The volume of conversation related to arrests dropped by 37% on 12 April compared to the previous day, with three particular stories contributing to peaks in conversation.

Two related to alcohol – the announcement of 21 people arrested for looting, as well as the arrest of two Mpumalanga police offices for assisting a tavern owner to contravene the alcohol ban. The third trending story was the arrest of a self-proclaimed prophet for posting a video of himself stating that the lockdown is not working and the government does not believe in prayer, which sparked the most engagement.  People questioned the place of free-speech amid the harm such false claims could cause.


Before 12 April, conversation about Zimbabwe was driven by traditional media warning about an impending crisis.

This shifted on Sunday when Zimbabwe’s Justice Minister Ziyambi Ziyambi announced that the peddling of falsehoods relating to the Covid-19 pandemic had become a level 14 offence with 20-year jail sentences for the guilty — drawing both support and ire from South African social media.

Relocation camps

The Western Cape ANC and DA are at loggerheads about the Strandfontein site to house the homeless.

The ANC condemned the site after the alleged rape of an 18-year-old girl. ANC legislature leader Cameron Dugmore said: “We have been warning for days that unilaterally setting up the camp for people who live on our streets was a recipe for disaster.”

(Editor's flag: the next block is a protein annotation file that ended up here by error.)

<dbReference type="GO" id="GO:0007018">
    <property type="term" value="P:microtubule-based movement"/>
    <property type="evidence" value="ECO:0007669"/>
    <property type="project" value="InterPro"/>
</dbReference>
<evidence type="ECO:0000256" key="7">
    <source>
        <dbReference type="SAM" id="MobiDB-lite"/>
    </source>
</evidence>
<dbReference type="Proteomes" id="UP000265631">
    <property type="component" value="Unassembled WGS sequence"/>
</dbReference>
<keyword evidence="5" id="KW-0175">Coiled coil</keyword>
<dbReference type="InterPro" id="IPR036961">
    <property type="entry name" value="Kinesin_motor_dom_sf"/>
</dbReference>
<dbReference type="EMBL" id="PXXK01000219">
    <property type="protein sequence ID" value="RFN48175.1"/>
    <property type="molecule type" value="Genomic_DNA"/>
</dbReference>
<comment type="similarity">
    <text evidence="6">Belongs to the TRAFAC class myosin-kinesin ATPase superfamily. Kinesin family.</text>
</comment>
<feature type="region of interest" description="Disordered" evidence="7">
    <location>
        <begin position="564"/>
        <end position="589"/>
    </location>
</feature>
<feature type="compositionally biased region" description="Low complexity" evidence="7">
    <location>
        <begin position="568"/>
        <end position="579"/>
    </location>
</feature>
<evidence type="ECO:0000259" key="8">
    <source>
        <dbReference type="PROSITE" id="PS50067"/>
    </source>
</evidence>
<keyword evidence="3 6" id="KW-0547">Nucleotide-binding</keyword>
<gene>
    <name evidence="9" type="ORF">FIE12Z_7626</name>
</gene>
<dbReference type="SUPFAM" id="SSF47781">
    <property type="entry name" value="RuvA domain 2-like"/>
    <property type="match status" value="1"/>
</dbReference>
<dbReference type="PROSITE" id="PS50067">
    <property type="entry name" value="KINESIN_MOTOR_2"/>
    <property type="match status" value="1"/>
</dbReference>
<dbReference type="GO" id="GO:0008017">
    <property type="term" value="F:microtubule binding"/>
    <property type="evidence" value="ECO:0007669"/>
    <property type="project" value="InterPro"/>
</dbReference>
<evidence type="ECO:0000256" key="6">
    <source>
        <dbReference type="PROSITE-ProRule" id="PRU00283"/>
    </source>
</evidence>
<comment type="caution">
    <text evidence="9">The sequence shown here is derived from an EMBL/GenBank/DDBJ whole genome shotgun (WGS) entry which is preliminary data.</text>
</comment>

Twitter user @realNeoM created a stir by visiting the site and posting a video of Strandfontein bustling with life and music. He said, “The #ANC et al in Western Cape has been peddling fake news about the City of Cape Town’s temporary homeless shelter.” This tweet has since been shared widely on Twitter, with more than 134,000 impressions.

A temporary shelter in Gauteng’s Centurion area is dealing with its own problems as a picture posted by Social Cohesion activist Yusuf Abramjee caught Twitterati’s attention. With almost 1.3 million impressions, the picture showed homeless people escaping the Lyttelton Sports park by jumping over a fence, mattresses in hand, despite increased security by TMPD.

The second and third most-used phrases of the day — “increase of 145” and “cases in South Africa is 2173” — both related to South Africa’s infection numbers, the focus of conversation on Sunday.

Easter messages from South African religious leaders and local and international political leaders were shared widely. Other Easter cheer, such as Andrea Bocelli’s singing at the Duomo Cathedral, were also retweeted and reposted frequently. DM

Issued by the Centre for Analytics and Behavioural Change.

See for daily reports

A deep analysis on any of these issues is available on request.

About CABC

The Centre for Analytics and Behavioural Change (CABC) is a non-profit organisation based at UCTs Graduate School of Business and incubated by the Allan Gray Centre for Values-Based Leadership. It was established to track and counter mis- and disinformation, fake news and divisive and polarising rhetoric that is promulgated online to undermine social cohesion, democratic integrity, and the stability of nation states.

For media enquiries, please contact Praveen Naidoo, [email protected], 082-299-1368


"Information pertaining to Covid-19, vaccines, how to control the spread of the virus and potential treatments is ever-changing. Under the South African Disaster Management Act Regulation 11(5)(c) it is prohibited to publish information through any medium with the intention to deceive people on government measures to address COVID-19. We are therefore disabling the comment section on this article in order to protect both the commenting member and ourselves from potential liability. Should you have additional information that you think we should know, please email [email protected]"